1. This Rule has been issued on the decree-holder opposite party, a firm to show cause why an order of the Subordinate Judge, First Court, Tipperah, holding that the petitioner-firm had no locus standi under Order 21, Rule 90, Civil P. C., to apply for setting aside a sale inasmuch as they were not persons affected by the sale, should not be set aside.
2. The petitioner-firm attached before judgment, the property in question on 20th December 1930. The sale took place on 24th March 1931. Subsequently the petitioners obtained a decree on 29th September 1931, and made the application under Order 21, Rule 90 for setting aside the sale on 10th February 1932. The only question to be decided in this Rule is whether in the circumstances the petitioners are 'persons affected by the sale' so as to be entitled to apply under Order 21, Rule 90. The petitioners rely on the widest interpretation of the words of Rule 90 pointing out that the wording of the old section has been changed. The corresponding words in Section 311 of the old Code are as follows: 'any person whose immovable property has been sold.' As compared with the words of the old Section 311 the words of Rule 90 'any person whose interests are affected by the sale' are very wide. The petitioners rely on the decision in the case of Dhirendra Nath Roy v. Kamini Kumar Pal in which it was held that 'persons whose interests are affected by the sale' is an expression which is not limited to persons whose proprietary or possessory title is affected by the sale. There it was held that a person who made an attachment before judgment and who had already obtained a decree was a person whose interests were affected by the sale. The only distinction between that case and the present one is that in the present case the decree was obtained after the sale whereas in that case the decree was obtained before the sale.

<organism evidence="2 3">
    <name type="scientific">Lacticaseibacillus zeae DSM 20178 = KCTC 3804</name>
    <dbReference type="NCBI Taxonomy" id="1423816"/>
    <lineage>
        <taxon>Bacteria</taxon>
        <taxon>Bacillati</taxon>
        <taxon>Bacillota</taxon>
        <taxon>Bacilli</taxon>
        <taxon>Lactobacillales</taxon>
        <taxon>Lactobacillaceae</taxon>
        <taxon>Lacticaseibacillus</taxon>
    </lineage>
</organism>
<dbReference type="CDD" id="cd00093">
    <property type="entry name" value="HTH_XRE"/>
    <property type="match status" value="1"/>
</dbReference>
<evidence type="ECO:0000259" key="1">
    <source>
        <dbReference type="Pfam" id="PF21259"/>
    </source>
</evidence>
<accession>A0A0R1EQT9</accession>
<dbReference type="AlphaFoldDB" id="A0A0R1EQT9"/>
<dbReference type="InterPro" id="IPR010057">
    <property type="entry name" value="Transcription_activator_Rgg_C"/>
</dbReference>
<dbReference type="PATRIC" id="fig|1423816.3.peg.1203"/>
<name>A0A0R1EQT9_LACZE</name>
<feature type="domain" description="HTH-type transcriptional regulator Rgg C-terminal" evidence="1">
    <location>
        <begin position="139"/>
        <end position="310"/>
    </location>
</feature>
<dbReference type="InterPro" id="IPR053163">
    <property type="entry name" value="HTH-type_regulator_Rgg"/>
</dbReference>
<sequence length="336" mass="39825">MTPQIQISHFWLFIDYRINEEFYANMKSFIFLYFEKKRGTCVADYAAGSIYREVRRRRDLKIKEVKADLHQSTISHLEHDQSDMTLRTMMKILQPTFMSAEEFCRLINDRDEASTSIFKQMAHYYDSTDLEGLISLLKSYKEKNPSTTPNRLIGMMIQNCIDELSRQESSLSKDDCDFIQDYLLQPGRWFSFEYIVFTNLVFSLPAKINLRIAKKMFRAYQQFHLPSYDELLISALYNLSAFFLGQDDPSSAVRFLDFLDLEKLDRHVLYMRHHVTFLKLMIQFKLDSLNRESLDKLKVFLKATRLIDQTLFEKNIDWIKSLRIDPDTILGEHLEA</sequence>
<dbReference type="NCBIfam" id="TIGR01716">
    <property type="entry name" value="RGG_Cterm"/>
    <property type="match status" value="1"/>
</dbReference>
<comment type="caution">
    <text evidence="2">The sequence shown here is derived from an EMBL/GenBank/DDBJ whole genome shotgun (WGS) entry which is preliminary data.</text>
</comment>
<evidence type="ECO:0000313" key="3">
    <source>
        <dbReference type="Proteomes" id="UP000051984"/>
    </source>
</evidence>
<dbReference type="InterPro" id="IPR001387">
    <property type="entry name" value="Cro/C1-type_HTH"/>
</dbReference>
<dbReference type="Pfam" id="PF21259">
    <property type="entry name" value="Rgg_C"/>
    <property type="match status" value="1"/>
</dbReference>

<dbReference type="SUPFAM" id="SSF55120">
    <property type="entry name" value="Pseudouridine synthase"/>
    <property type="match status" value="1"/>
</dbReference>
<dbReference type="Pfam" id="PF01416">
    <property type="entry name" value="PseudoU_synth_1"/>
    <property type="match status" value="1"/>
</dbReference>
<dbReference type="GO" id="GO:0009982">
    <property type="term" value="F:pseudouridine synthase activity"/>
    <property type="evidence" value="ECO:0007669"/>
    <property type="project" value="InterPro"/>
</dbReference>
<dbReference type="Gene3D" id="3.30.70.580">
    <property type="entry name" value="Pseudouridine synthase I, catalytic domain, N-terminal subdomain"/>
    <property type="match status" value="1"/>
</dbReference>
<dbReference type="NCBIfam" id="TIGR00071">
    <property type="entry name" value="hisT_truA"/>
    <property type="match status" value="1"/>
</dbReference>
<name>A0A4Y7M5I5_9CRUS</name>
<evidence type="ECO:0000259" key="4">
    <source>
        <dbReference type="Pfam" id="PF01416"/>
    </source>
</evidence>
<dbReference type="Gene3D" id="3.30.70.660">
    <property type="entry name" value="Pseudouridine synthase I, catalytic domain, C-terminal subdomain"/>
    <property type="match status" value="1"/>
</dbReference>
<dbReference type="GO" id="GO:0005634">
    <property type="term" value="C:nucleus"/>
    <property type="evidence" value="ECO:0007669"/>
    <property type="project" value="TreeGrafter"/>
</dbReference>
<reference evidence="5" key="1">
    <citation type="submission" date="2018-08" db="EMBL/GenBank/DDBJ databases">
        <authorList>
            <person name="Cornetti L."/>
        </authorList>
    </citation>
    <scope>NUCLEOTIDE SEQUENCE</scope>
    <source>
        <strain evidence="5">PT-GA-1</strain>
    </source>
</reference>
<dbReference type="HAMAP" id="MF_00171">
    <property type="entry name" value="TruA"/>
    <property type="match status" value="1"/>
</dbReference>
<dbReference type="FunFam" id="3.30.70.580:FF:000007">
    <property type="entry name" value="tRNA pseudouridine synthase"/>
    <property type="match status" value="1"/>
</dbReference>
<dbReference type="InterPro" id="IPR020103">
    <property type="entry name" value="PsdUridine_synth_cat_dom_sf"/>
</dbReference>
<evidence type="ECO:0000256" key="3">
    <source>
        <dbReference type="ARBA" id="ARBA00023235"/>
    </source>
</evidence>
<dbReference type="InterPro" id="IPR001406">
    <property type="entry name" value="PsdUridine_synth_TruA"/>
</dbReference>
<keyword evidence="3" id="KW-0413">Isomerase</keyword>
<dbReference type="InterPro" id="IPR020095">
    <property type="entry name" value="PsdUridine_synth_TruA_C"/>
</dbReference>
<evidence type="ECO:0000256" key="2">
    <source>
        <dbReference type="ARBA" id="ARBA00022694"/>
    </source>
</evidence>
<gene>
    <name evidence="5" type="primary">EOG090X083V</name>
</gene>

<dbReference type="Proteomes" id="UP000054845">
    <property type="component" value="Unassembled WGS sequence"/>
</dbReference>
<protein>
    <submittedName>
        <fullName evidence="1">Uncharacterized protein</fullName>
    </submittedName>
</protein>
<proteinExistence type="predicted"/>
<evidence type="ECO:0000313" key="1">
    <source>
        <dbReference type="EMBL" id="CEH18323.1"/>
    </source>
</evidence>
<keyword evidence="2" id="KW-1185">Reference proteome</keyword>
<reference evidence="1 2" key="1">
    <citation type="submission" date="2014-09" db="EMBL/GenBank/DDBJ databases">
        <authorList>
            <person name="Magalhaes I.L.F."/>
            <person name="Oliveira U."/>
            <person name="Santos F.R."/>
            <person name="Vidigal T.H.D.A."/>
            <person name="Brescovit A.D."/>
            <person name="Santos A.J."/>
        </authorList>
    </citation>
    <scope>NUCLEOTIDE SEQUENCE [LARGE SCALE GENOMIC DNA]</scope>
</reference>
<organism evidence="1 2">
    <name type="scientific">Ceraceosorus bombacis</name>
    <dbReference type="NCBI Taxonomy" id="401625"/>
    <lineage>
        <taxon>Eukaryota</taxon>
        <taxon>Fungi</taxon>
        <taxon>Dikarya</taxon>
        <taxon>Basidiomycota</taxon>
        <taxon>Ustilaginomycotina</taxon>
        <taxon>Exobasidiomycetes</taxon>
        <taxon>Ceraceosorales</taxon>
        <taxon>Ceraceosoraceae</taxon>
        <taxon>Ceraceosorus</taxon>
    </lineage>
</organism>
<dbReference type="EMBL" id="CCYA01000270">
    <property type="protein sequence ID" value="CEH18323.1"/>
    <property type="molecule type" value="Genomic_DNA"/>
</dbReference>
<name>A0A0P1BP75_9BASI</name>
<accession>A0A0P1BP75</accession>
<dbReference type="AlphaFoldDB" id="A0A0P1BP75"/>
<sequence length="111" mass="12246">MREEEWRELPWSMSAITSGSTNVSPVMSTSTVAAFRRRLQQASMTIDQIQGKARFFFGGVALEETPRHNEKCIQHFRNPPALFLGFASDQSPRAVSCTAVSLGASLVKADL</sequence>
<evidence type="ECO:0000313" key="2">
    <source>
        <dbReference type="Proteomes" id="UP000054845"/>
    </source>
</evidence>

3. The narrow interpretation appears to have been adopted in the case of Jogendra Nath Chatterjee v. Manmatha Nath Ghosh (1912) 15 IC 668 in which it was held
a person who has attached immovable property before judgment has no present interest in such property and is not entitled to apply under Order 21, Rule 90 to set aside a sale of the property in execution of a decree.
4. That case is however distinguishable from the present case, inasmuch as in the present ease the decree had already been obtained at the time of the application under Order 21, Rule 90. It is urged on the other hand, on behalf of the opposite party that the attachment before judgment creates no interest in the property; it only prevents the judgment-debtor from dealing with the property but it does not confer any right in the property. But on the view taken in the case of Dhirendra Nath Roy , it is clear that there need not be any right in the property. It is claimed for the opposite party that reading the previous portion of the rule, it appears, that it was intended to refer only to rights in the property; but had that been the intention of the legislature there seems no reason why it should not have been so expressed. It cannot be said that a person who has attached property before judgment has no interest in the sale. If he had no interest in the property why should he take any steps with regard to the property whatever. It is quite clear that any body who attaches the property, must ordinarily have some interest in the property, not necessarily a right or title but some interest in the sale of the property, in other words his rights are affected by the sale.
5. The case of Badiar Rahaman v. Sarada Kanta Datta : AIR1925Cal1103 has been referred to, but that case merely follows the decision in Jogendra's case (1912) 15 IC 668. It is a decision of a single Judge and no reasons are given in the report. This rule is accordingly made absolute. The order of the Court below dismissing the application is set aside. The case is: sent back to the trial Court for decision on the merits.
6. I agree.